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Unraveling the Ground State and Excited State Structures and Dynamics of Hydrated Ce3+ Ions by Experiment and Theory

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posted on 09.08.2018, 14:18 by Patric Lindqvist-Reis, Florent Réal, Rafał Janicki, Valérie Vallet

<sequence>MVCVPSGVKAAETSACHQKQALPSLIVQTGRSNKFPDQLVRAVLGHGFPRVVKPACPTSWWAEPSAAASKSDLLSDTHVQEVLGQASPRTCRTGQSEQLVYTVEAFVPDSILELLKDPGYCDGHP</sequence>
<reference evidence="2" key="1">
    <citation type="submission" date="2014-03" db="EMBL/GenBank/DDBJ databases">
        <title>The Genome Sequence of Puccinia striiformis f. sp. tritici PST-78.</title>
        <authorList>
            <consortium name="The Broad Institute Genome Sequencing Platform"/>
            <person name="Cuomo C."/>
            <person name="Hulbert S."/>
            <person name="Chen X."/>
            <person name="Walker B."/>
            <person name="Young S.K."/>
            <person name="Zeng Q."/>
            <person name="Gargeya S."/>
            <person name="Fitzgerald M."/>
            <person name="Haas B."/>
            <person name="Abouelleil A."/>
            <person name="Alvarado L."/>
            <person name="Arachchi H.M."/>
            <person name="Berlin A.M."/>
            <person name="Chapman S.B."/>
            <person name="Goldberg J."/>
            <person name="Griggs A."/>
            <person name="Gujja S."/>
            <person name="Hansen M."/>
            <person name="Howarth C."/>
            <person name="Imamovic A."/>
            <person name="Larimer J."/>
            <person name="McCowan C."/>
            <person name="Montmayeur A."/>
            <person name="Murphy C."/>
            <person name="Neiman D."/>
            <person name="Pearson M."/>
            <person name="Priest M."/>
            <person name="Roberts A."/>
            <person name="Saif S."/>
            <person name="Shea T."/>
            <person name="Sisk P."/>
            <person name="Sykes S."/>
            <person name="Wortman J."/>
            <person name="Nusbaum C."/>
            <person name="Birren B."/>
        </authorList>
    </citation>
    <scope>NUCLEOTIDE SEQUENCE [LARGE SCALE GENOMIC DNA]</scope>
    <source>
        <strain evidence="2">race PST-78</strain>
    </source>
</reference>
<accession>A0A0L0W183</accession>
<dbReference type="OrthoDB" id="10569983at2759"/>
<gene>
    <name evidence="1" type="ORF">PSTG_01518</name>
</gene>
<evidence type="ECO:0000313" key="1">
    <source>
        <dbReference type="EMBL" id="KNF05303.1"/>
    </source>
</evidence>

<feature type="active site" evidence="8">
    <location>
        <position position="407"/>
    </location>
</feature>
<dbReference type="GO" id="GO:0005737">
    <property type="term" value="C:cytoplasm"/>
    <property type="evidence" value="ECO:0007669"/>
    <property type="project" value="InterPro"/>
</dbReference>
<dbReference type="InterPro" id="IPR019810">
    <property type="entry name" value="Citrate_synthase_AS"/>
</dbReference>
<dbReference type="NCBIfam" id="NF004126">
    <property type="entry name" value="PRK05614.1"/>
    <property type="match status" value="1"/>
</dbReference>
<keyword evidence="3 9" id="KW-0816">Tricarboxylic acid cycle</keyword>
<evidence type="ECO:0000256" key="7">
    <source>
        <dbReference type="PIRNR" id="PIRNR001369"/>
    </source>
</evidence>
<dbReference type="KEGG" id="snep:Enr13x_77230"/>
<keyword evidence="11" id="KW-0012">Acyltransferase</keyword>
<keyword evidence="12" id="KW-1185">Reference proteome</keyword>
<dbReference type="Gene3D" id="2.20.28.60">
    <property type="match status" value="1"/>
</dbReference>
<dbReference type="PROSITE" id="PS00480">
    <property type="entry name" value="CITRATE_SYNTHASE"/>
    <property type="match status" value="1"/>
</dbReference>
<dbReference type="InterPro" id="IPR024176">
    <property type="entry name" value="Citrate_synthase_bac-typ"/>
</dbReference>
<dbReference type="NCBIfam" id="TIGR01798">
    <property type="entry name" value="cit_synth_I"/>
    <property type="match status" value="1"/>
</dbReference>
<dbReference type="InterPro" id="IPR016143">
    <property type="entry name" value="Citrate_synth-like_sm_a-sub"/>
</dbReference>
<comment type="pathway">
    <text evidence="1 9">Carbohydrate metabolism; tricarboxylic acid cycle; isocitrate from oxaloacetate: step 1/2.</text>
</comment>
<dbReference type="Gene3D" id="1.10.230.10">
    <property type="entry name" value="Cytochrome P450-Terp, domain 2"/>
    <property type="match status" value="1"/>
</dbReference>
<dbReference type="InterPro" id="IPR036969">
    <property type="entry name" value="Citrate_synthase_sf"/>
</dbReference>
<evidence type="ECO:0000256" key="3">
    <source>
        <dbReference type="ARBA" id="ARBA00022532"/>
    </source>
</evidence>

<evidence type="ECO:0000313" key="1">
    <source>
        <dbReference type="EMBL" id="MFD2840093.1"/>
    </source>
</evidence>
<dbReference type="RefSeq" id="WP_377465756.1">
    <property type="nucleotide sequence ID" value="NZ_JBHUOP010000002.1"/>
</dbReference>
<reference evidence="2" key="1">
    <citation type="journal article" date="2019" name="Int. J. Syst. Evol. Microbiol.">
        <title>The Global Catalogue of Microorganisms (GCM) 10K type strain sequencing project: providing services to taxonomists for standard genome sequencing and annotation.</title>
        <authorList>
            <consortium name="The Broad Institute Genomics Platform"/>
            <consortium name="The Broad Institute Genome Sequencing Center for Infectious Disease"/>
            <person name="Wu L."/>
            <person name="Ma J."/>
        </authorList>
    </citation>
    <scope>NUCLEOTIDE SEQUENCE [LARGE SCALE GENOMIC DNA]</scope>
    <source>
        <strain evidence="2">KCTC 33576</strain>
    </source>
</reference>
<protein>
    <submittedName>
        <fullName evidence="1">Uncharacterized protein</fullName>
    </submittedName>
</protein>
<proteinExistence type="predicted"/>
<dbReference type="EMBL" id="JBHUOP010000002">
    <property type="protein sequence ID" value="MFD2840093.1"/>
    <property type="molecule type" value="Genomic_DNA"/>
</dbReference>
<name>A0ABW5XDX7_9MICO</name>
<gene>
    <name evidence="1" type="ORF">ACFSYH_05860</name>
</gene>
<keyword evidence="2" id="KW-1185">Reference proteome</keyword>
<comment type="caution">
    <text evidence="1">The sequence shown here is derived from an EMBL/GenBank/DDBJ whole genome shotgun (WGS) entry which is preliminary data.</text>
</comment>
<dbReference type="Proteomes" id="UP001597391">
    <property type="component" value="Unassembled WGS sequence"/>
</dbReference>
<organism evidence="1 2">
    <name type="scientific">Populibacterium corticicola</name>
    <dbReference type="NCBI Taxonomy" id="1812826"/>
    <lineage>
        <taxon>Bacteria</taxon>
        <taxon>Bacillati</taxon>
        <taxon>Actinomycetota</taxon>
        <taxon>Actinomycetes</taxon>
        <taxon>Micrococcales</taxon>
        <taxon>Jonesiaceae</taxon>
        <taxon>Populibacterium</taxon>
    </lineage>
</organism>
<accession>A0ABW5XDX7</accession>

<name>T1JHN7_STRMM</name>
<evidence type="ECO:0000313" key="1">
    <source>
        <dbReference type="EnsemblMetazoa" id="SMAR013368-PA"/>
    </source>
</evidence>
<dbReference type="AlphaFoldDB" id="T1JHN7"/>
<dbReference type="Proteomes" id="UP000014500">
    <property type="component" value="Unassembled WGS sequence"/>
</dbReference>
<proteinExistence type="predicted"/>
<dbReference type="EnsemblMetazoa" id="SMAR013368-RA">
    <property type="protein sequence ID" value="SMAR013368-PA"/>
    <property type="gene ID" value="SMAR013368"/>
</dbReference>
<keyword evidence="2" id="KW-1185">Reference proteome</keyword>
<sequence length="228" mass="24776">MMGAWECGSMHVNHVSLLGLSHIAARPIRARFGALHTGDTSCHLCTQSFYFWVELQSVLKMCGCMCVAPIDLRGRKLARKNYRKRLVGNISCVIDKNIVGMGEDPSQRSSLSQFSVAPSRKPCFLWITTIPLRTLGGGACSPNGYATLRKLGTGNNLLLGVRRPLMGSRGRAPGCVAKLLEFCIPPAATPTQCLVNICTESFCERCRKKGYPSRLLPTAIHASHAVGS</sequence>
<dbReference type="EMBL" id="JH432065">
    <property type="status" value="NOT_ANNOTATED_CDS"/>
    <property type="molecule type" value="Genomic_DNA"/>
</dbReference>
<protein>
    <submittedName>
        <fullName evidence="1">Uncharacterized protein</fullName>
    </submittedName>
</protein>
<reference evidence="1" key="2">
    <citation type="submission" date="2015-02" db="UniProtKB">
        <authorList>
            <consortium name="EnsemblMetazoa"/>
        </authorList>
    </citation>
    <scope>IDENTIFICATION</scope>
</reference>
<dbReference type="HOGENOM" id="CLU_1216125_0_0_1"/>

The 4f-5d transition of Ce3+ provides favorable optical spectroscopic properties such as high sensitivity and quantum yield, making it a most important dopant for lanthanide-activated phosphors. A key for the design of these materials with fine-tuned color emission is a fundamental understanding of the Ce3+ ground state and excited state structures and the dynamics of energy transfer. Such data is also crucial for deriving coordination chemistry information on Ce3+ ions in different chemical environments directly from their optical spectra. Here, by combining 4f-5d absorption and luminescence spectroscopy and highly accurate quantum chemical electronic structure calculations, we study the interplay between the local structure of Ce3+ in aqueous solutions and in crystalline hydrates, the strengths of Ce–O/Cl interactions with aqua and chloride ligands, and the resulting absorption and luminescence spectra. Experimental and theoretical absorption spectra of [Ce­(H2O)9]3+ and [Ce­(H2O)8]3+ with defined geometries provide a means for analyzing the equilibrium between these species in aqueous solution as a function of temperature (K(298) = 0.20 ± 0.03), while analyses of spectra of different aqua-chloro complexes reveal that eight-coordinate aqua-chloro complexes are present in solution at high chloride concentration. An intriguing feature in these systems concerns the large observed Stokes shifts, 5500–10 100 cm–1. By exploring the excited state potential energy surfaces with relativistic multireference calculations, we show that these shifts result from significant geometrical relaxation processes in the lowest 5d1 excited state. For [*Ce­(H2O)8]3+ the relaxation gives shorter Ce–O bonds and a Stokes shift of ∼5500 cm–1, while for [*Ce­(H2O)9]3+ the lowest 5d1 state results in a spontaneous dissociation of a water molecule and a Stokes shift of ∼10 100 cm–1. These findings are important for the understanding and optimization of luminescence properties of cerium complexes.

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